The back side of the lens capsule, the clear membrane that surrounds the natural lens, remains intact at the time of cataract surgery in order to support the intraocular lens implant. Over time this membrane, known as the posterior capsule, may become thickened and hazy, causing blurred vision or glare, much as a cataract can. Posterior capsular haziness, or opacity, is sometimes referred to as a “secondary cataract,” but is not re-growth of the cataract itself. Once removed, a cataract does not return.
Development of capsular opacity varies from person to person. If significant haze develops to the point that it affects vision, a brief and painless laser procedure called YAG capsulotomy can be performed in the office to clear the opacity from the implant. The capsular opacity generally does not recur once this is performed.
The YAG Capsulotomy Procedure
YAG capsulotomy is a short, completely painless in-office procedure. Most patients are able to drive to and from their appointment alone, although the treated eye will be dilated, possibly causing blurry vision for a short time following the procedure. The actual procedure is described below:
- The eye to be treated is dilated with topical medications (eye drops).
- You are seated at a slit-lamp microscope, identical to the type used to examine your eyes during a regular appointment.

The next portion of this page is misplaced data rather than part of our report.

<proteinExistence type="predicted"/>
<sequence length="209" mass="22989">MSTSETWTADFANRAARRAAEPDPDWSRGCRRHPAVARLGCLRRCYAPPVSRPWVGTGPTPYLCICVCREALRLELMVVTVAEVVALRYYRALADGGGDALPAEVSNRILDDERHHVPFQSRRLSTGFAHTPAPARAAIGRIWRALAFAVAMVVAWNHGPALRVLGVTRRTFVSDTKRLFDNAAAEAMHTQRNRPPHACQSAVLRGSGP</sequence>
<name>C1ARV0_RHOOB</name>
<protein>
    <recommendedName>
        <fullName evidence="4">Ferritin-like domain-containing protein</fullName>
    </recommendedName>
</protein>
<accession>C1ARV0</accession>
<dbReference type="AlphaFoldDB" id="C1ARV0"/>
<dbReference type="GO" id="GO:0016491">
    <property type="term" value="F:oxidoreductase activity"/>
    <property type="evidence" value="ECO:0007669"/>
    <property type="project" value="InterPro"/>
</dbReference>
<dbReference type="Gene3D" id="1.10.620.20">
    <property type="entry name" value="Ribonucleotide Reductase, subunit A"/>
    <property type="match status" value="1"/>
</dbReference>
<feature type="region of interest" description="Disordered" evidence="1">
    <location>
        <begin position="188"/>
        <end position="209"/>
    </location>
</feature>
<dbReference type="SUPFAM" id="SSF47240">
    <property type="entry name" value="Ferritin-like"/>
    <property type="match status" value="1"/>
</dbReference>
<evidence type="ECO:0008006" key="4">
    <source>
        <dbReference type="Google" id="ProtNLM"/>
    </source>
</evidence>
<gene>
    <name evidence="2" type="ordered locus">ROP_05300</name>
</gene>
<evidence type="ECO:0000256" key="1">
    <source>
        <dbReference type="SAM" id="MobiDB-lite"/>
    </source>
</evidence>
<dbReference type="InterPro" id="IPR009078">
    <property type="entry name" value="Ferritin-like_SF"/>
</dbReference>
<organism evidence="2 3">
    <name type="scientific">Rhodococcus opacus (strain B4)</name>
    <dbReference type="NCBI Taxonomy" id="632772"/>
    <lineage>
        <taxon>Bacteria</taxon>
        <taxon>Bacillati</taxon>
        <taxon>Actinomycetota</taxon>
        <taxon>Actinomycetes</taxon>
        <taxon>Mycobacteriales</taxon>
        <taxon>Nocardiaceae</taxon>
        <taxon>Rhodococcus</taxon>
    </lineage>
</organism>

- As the procedure begins, you will be asked to simply look straight ahead, or at a provided fixation target.
- During the procedure, which generally lasts less than a minute, you will see brief flashes of light and will hear a snapping or popping noise. You will feel no discomfort at all.
- Once the treatment is complete additional eye drops or pills may be given to control intraocular pressure.
- During the few days following the procedure you may notice some new floaters in the treated eye- this is normal. Vision will initially be blurry but should clear by the following day.
- You may return immediately to your normal level of activity with no restrictions.
Risks of YAG Capsulotomy
All laser procedures have some risk. Serious complications of capsulotomy are very rare and can include damage to or dislocation of the lens implant, retinal tear or detachment, or injury to other ocular structures such as the iris or cornea. Brief elevation of intraocular pressure may occur, and medication is often given at the end of the procedure to avoid problems with pressure.
If you have any questions about this or any other procedure, please feel free to contact us for more information or to schedule an appointment.